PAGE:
Immediate Postpartum IUD Insertion Increases Expulsion

Expulsion of intrauterine devices was significantly more likely when the devices were inserted within the first 3 days after delivery compared with later insertions, based on data from more than 300,000 women.

Intrauterine devices are effective contraception, and current guidelines support immediate postpartum IUD insertion as a safe, effective, and convenient option, Mary Anne Armstrong, MA, of Kaiser Permanente Northern California, Oakland, and colleagues wrote. Although IUD expulsion rates are low overall, data from previous studies suggest that timing of insertion may affect expulsion rates, and that breastfeeding may play a role.

In the Association of Perforation and Expulsion of Intrauterine Devices (APEX-IUD) cohort study published in JAMA Network Open, the researchers reviewed data from the electronic health records at four sites; the study population included women aged 50 years and younger who underwent IUD insertion between 2001 and 2018.

The women were grouped by postpartum status and timing of IUD placement: 0-3 days, 4 days to 6 weeks, 6-14 weeks, 14-52 weeks, and nonpostpartum (defined as more than 52 weeks or no evidence of delivery).

The researchers also compared expulsion rates in postpartum women who were and were not breastfeeding at the time of IUD insertion based on clinical records, diagnostic codes, or questionnaires at well-baby visits.

The total study population included 326,658 women with a mean age of 32.0 years; 42% were non-Hispanic White, 17.2% were Hispanic other, 13.0% were Hispanic White, 11.9% were Asian or Pacific Islander, 8.7% were non-Hispanic Black, and 0.2% were Hispanic Black. Approximately 80% of the IUDs were levonorgestrel releasing.

A total of 8,943 expulsions were reported, for an overall expulsion rate of 13.94 per 1,000 person-years.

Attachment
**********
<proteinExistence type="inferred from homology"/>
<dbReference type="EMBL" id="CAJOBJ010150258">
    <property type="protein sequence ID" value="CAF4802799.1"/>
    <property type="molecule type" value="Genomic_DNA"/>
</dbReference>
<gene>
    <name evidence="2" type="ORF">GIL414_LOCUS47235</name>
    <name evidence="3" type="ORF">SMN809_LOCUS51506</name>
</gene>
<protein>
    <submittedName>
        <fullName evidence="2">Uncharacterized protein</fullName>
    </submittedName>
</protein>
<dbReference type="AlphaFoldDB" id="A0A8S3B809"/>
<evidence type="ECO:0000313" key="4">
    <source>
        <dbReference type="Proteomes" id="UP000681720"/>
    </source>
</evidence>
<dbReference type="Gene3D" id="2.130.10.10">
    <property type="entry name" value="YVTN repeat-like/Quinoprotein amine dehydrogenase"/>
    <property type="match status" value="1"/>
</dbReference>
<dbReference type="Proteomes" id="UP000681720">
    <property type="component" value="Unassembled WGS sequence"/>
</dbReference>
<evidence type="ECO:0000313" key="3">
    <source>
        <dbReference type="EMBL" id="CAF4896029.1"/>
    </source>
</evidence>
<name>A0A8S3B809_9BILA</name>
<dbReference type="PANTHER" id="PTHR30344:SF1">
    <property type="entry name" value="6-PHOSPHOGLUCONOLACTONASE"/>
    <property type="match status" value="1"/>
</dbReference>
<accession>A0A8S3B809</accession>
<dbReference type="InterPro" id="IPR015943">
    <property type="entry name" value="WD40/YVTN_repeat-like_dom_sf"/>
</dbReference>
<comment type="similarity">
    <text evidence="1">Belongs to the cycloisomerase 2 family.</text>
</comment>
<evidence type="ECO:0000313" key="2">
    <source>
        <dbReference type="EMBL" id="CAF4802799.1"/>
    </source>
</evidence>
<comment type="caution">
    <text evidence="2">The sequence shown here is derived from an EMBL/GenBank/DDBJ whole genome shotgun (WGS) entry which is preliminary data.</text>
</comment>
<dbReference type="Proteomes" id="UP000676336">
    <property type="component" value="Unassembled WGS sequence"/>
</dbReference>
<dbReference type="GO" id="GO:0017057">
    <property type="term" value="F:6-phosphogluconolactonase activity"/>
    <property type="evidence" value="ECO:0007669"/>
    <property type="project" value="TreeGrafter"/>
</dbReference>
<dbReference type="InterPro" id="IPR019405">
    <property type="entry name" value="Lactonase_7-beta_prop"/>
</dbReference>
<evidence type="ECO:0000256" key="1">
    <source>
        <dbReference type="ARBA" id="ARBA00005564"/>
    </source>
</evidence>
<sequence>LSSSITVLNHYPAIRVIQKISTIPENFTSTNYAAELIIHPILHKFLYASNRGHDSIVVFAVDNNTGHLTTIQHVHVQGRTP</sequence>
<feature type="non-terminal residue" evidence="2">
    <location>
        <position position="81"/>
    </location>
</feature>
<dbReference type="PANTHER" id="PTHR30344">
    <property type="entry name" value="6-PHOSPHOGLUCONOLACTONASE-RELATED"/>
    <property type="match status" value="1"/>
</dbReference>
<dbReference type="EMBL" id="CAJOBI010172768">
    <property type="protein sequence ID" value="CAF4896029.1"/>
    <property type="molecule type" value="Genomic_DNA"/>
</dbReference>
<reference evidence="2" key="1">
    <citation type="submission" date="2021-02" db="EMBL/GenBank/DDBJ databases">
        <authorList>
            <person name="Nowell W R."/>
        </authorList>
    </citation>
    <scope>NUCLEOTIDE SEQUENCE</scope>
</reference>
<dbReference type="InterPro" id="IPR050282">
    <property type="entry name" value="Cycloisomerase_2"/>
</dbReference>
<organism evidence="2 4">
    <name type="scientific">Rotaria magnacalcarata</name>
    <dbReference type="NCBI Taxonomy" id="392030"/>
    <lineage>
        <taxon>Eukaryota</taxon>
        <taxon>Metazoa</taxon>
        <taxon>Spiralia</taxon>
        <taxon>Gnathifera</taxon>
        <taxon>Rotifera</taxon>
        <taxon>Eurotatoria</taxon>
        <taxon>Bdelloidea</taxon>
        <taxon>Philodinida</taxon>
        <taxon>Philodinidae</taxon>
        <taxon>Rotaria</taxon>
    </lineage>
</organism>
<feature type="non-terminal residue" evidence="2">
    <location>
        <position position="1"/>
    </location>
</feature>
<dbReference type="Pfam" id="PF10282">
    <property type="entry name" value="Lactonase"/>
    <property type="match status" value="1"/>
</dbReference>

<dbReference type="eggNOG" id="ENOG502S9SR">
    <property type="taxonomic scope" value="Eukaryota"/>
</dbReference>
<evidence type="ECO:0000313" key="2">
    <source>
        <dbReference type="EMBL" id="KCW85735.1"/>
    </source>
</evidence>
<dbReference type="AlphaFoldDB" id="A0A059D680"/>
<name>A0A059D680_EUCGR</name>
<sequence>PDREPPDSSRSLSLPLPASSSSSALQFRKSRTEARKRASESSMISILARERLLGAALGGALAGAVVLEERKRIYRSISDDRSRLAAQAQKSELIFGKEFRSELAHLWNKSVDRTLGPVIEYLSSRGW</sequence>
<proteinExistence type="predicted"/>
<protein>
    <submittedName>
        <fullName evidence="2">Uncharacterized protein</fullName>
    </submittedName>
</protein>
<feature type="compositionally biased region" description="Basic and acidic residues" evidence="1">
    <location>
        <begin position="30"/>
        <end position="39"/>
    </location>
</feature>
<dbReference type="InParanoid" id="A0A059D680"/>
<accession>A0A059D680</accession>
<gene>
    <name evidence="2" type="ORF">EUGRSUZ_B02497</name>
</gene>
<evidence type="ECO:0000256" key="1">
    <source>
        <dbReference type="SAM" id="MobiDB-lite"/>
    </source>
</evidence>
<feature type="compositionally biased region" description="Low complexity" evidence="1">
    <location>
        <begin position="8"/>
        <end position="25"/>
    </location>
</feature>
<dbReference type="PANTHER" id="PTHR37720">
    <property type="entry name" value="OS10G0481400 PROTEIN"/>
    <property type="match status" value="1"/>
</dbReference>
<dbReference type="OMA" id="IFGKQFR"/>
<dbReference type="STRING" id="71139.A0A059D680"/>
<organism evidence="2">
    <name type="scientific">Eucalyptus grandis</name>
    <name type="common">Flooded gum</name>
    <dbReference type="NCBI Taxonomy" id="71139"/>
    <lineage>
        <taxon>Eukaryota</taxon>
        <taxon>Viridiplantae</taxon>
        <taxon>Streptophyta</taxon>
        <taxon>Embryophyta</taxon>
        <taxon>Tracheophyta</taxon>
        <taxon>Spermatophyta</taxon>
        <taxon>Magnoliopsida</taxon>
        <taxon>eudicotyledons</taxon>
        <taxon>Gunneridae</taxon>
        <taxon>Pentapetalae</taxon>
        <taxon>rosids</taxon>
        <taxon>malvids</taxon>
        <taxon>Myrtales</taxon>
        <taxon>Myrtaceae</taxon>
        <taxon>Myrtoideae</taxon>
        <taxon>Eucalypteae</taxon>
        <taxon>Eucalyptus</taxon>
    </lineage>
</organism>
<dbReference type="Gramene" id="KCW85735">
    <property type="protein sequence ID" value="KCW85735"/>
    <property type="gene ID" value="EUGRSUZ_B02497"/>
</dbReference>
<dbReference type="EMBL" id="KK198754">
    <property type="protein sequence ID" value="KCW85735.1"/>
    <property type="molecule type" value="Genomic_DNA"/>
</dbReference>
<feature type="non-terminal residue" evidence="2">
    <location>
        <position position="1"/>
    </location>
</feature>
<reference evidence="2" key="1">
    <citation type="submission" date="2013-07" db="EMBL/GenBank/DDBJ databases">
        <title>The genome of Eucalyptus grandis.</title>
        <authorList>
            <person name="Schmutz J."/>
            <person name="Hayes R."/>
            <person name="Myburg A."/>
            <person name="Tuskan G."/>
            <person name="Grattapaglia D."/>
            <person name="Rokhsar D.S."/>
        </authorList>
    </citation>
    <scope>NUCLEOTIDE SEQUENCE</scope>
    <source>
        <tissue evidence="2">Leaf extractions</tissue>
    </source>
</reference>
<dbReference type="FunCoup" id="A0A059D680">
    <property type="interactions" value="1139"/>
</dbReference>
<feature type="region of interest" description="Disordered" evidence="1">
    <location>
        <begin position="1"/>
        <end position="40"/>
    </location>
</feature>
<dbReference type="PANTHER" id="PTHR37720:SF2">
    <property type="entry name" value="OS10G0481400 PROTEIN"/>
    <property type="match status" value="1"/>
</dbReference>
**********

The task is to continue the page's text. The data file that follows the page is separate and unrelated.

The adjusted hazard ratios for IUD expulsion were 5.34, 1.22, 1.06, and 1.43 for women with insertion times, respectively, of 0-3 days, 4 days to 6 or fewer weeks, 6-14 weeks, and 14-52 weeks. Women with nonpostpartum IUD insertion served as the referent.

The 5-year cumulative incidence of IUD expulsion was highest with placement between 0 and 3 days post partum and lowest with placement at 6-14 weeks postpartum (10.73% and 3.18%, respectively).

“Within the group with IUD insertions 0-3 days postpartum, the highest expulsion rates were discovered within 12 weeks of insertion, with the highest incidence rate occurring at week 6 (844 per 1,000 person-years), a time women are commonly seen post delivery,” the researchers noted.

In a subcohort of 94,817 women with known breastfeeding status, the 5-year cumulative incidence of expulsion was 3.49% for breastfeeding women and 4.57% for nonbreastfeeding women, with an adjusted HR of 0.71 for breastfeeding versus not breastfeeding.

“While women who accept immediate postpartum IUD placement report high satisfaction rates, information on women’s preferences and satisfaction associated with different timing of postpartum placement would also be helpful to understand the benefit-risk profile,” the researchers wrote in their discussion of the findings. “The fact that most expulsions in the immediate postpartum group occurred early presents an opportunity to mitigate risk of unrecognized expulsion and unintended pregnancy via counseling on signs of expulsion and follow-up examination.”

The study findings were limited by several factors including the potential misclassification of exposures and the primary outcome of expulsion, especially since some postpartum women may be lactating whether or not they are breastfeeding, the researchers noted. Other limitations included the combination of complete and partial expulsions, and the dating of IUD expulsion based on when it came to medical attention, which was not necessarily when it occurred. More data are needed on the potential association between lactational amenorrhea and lower expulsion risk among postpartum women who are breastfeeding.

However, the results were strengthened by the large and diverse study population, the use of linked mother-infant records to identify exposures, and the use electronic health records to identify outcomes, and the data can inform patient counseling for postpartum IUDs, the researchers concluded.

Study Reflects Findings From Europe